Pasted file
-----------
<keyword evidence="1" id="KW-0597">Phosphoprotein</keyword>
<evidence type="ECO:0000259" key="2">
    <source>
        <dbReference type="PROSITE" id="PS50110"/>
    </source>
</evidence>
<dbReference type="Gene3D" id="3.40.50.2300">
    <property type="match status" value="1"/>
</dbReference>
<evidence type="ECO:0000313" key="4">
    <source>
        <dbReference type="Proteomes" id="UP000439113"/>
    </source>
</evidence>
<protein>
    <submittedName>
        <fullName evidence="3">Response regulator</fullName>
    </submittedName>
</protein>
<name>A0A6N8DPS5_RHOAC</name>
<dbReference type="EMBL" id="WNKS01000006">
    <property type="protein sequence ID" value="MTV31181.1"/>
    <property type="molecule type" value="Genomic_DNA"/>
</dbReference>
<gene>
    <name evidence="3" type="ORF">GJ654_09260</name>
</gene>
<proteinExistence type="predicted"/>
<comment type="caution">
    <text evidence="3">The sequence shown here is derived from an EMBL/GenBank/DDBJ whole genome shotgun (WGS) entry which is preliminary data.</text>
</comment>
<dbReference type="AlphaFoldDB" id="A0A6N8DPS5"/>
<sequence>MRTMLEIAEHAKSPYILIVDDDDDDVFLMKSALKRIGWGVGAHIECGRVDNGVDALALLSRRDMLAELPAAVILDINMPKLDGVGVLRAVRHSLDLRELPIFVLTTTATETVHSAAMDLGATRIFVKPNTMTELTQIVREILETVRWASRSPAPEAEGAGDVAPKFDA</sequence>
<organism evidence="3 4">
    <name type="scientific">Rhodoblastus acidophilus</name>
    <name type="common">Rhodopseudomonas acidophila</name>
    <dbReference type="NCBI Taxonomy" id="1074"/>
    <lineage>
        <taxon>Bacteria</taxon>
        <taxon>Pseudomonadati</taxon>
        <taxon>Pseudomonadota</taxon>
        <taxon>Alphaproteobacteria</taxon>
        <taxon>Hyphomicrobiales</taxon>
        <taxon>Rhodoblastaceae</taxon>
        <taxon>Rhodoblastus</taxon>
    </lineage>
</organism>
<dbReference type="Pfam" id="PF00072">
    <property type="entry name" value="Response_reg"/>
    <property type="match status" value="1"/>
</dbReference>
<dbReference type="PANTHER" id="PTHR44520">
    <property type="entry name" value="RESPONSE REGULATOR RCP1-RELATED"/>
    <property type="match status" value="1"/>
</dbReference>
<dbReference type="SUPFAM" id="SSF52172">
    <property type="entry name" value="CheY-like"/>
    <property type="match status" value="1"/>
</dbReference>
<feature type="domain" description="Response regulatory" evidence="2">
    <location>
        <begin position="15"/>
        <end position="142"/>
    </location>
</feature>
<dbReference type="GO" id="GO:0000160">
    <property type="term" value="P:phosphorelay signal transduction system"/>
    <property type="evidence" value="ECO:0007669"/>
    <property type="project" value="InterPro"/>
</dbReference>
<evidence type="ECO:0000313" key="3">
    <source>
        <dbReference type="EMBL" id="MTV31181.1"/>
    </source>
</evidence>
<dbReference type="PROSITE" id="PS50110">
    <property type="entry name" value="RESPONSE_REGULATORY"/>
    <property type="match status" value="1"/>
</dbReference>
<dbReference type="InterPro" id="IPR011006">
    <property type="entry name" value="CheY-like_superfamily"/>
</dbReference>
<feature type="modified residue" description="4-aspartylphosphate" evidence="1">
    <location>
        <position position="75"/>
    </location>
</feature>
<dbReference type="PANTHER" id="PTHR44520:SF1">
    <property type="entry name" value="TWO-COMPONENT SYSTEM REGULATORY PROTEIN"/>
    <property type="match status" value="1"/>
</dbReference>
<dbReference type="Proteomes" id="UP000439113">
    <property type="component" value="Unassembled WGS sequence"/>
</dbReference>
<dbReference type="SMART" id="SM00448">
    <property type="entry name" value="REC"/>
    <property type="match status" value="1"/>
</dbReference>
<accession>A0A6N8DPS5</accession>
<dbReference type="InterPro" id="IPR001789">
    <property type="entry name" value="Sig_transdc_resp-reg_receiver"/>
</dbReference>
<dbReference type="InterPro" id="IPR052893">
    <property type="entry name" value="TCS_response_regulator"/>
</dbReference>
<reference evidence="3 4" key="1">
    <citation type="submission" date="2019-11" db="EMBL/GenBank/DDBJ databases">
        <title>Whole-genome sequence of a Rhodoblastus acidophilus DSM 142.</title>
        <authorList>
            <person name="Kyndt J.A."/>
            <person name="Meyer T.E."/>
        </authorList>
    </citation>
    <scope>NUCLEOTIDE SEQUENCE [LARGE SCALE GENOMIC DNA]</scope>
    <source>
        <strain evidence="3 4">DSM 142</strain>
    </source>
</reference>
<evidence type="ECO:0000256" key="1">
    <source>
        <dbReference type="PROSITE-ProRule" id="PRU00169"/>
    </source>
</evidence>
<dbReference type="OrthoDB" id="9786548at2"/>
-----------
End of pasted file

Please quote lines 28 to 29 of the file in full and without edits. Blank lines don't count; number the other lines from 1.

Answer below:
<proteinExistence type="predicted"/>
<comment type="caution">